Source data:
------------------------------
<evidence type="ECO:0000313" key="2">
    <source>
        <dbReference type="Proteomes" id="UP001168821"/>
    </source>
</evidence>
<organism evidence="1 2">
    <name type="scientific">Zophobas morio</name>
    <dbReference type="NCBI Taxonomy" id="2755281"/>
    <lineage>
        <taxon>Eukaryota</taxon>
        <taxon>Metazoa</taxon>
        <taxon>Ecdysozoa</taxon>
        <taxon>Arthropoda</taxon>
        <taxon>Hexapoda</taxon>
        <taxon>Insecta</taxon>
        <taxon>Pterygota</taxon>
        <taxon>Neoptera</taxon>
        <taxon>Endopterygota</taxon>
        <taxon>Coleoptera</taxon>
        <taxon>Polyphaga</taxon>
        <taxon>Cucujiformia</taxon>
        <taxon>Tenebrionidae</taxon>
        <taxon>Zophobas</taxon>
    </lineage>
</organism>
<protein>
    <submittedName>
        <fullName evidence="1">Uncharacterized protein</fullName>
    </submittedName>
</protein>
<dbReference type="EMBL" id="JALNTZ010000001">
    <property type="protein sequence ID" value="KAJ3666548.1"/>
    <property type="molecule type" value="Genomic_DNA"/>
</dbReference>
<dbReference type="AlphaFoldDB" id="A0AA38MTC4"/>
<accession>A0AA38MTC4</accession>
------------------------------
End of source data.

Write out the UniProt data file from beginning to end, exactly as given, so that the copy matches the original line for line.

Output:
<evidence type="ECO:0000313" key="2">
    <source>
        <dbReference type="Proteomes" id="UP001168821"/>
    </source>
</evidence>
<organism evidence="1 2">
    <name type="scientific">Zophobas morio</name>
    <dbReference type="NCBI Taxonomy" id="2755281"/>
    <lineage>
        <taxon>Eukaryota</taxon>
        <taxon>Metazoa</taxon>
        <taxon>Ecdysozoa</taxon>
        <taxon>Arthropoda</taxon>
        <taxon>Hexapoda</taxon>
        <taxon>Insecta</taxon>
        <taxon>Pterygota</taxon>
        <taxon>Neoptera</taxon>
        <taxon>Endopterygota</taxon>
        <taxon>Coleoptera</taxon>
        <taxon>Polyphaga</taxon>
        <taxon>Cucujiformia</taxon>
        <taxon>Tenebrionidae</taxon>
        <taxon>Zophobas</taxon>
    </lineage>
</organism>
<protein>
    <submittedName>
        <fullName evidence="1">Uncharacterized protein</fullName>
    </submittedName>
</protein>
<dbReference type="EMBL" id="JALNTZ010000001">
    <property type="protein sequence ID" value="KAJ3666548.1"/>
    <property type="molecule type" value="Genomic_DNA"/>
</dbReference>
<dbReference type="AlphaFoldDB" id="A0AA38MTC4"/>
<accession>A0AA38MTC4</accession>